Duany laid out the floor plan while Oubre came up with the exterior elevations. "It was my job to make it very Louisiana," Oubre says. The result is a 770-square-foot prefab permanent cottage, which can be built for $70,000, the same price the federal government is paying for 23-foot long temporary FEMA travel trailers. Dubbed the "Katrina Cottage," the first prototype was exhibited March 23 in St. Bernard Parish. There are 10 versions of the cottage, with different architectural styles; they can be enlarged to become a permanent residence. Full-size kitchens and baths, a distinct improvement over the miniature refrigerators and half-baths of the trailers, are some of the benefits. Vernacular architecture is another. "There's no reason not to have a beautiful Louisiana cottage," says Oubre. ' Mary Tutwiler
A TURN FOR THE WORSE
Last week, U.S. Attorney Donald Washington confirmed more than two years of widespread speculation about a federal investigation into a Lafayette cardiologist's medical practice by announcing a 94-count indictment of health care fraud and one count of criminal forfeiture against Dr. Mehmood M. Patel.
Patel, 60, is already facing a multitude of malpractice lawsuits claiming he performed unnecessary medical procedures ' several hundred former patients have civil claims against him. He was indicted by a federal grand jury in February for allegedly executing a scheme to defraud both federal health care benefit programs and private insurers from February 2001 to January 2004 by performing medically unwarranted procedures on 94 patients.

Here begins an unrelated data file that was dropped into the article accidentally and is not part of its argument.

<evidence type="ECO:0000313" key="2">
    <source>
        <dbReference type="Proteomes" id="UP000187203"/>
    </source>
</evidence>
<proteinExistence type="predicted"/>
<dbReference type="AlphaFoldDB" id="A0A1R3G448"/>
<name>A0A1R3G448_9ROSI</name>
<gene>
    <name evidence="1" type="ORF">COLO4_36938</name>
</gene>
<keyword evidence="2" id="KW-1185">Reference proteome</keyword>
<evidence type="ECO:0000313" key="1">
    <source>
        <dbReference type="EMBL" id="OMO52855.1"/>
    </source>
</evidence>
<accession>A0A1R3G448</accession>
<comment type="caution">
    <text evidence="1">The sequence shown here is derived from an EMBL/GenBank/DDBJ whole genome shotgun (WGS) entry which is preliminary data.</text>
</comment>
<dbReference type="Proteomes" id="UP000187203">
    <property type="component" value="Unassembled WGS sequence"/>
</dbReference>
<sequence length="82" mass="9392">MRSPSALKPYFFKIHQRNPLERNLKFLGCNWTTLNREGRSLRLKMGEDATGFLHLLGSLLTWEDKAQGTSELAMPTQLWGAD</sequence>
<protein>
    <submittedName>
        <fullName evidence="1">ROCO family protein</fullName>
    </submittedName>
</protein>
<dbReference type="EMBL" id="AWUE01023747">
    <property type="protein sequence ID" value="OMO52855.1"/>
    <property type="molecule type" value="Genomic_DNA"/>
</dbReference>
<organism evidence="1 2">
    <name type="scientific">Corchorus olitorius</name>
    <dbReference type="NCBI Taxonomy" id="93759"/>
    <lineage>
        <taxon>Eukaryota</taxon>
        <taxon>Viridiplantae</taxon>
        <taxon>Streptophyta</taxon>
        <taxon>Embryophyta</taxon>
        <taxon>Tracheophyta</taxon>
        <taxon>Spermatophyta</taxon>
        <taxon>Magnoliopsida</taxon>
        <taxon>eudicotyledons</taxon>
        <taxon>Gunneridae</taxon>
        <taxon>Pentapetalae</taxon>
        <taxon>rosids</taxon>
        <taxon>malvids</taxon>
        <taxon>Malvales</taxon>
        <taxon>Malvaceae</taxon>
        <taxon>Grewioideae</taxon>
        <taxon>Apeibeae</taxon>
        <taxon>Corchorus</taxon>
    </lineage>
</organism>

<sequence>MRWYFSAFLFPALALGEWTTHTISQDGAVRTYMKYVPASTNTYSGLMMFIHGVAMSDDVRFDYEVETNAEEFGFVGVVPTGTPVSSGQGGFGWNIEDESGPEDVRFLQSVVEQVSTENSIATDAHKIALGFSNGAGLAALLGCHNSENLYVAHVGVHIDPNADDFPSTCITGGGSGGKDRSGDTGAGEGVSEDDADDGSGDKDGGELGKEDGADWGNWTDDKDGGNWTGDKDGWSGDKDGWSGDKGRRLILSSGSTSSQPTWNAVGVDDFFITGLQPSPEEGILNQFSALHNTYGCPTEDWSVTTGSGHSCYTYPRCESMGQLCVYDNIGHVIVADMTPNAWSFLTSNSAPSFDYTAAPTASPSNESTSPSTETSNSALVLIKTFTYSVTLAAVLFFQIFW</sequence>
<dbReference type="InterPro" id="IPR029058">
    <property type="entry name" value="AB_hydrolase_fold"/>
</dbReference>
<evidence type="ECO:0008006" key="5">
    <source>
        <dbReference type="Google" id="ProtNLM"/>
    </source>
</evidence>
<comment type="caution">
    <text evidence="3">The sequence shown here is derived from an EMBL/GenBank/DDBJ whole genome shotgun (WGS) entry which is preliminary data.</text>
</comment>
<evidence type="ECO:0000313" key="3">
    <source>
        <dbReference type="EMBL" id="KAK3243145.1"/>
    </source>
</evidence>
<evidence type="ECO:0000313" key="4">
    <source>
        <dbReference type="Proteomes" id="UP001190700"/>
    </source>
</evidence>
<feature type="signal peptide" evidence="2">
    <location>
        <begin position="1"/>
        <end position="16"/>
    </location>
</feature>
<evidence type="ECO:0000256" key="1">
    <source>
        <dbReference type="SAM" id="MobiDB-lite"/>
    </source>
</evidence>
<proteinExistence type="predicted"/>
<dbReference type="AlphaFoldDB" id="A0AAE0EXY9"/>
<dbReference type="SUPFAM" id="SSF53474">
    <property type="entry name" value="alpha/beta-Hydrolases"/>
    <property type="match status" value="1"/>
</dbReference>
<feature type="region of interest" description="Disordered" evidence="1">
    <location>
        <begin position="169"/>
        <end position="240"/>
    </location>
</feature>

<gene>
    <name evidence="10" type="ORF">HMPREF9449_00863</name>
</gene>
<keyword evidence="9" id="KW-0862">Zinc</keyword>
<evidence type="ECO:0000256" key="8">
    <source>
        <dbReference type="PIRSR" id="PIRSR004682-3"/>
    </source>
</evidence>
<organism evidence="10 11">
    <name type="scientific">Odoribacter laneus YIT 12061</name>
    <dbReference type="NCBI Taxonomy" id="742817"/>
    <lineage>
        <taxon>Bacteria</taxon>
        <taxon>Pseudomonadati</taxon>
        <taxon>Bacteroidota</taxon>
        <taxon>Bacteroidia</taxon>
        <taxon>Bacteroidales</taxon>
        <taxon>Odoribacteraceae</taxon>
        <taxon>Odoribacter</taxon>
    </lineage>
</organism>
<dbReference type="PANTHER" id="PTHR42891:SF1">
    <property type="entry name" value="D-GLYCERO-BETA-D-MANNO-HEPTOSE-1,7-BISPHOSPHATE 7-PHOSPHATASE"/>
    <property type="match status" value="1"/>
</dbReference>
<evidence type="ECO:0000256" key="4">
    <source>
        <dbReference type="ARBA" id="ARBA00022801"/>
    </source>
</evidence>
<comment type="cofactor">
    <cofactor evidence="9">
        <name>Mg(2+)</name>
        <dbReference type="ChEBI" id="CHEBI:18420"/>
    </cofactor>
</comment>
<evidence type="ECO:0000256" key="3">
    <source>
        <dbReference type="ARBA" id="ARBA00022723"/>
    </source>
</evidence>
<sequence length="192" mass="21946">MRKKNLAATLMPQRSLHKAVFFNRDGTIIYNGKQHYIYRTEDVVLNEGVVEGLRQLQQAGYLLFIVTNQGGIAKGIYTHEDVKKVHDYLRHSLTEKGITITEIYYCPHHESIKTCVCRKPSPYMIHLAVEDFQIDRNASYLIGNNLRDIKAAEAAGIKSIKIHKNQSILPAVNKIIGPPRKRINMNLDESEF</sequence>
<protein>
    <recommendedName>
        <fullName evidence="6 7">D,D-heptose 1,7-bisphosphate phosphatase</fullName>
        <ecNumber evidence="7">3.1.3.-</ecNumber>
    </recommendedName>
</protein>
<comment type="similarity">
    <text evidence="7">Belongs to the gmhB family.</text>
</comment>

The indictment alleges the doctor performed unnecessary angioplasty and placed stents in arteries of patients who didn't need them; it also claims he knew some of the procedures would cause blockages in the affected coronary arteries that resulted in subsequent medical intervention for which he also received reimbursement.
According to The Advocate, the investigation began through both an informant and an alert from inspectors with the U.S. Health and Human Services, which monitors abnormal billing and works to identify suspect procedure patterns.
Patel, who practiced at both Lafayette General Medical Center and Our Lady of Lourdes during the time period cited in the indictments, operates Acadiana Cardiology at 401 St. Julien Ave. near Lourdes. Patel no longer has privileges at either hospital, but his office says he is still practicing (he's restricted from performing any heart surgeries) and referred questions to his attorney, Mike Small of Alexandria.
Small could not be reached for comment by press time Monday.
The criminal forfeiture indictment is seeking to seize the $2.5 million Patel received as a result of the unnecessary procedures alleged in the indictment. A conviction could put Patel in federal prison for up to 20 years. ' Leslie Turk
Type "Hurricane Katrina" into the eBay search engine, and you'll be presented with 556 items for sale. There's a dollar bill that survived the storm, complete with "water marks," going for a "Buy It Now" price of $2,900. There's also bottled floodwater going for a buck, a ceramic insulator found in a pile of debris that can be shipped for only $6 and even special keepsake Christmas ornaments for $3 a piece. Not to be outdone, Hurricane Rita lists 40 items, including a hammer that made it through the chaos ' there was one bidder chasing it for $13.25, including shipping and handling. ' Jeremy Alford
It may cost you a few bucks to get into certain areas of Plaquemines Parish these days, especially the locales devastated by Katrina. The sheriff's office there has been charging a $10 processing fee to visitors and others for an identification badge. Two weeks ago, the state attorney general's office ruled there isn't a law that prohibits or endorses such a tactic and the sheriff's actions "do not yet appear to rise to the level of malfeasance in office." Col. Charles Guey of the Plaquemines Parish Sheriff's Office says the decision was made to keep an eye on looters and other troublemakers using the wasteland for cover. "This just gives us access control," he says. ' JA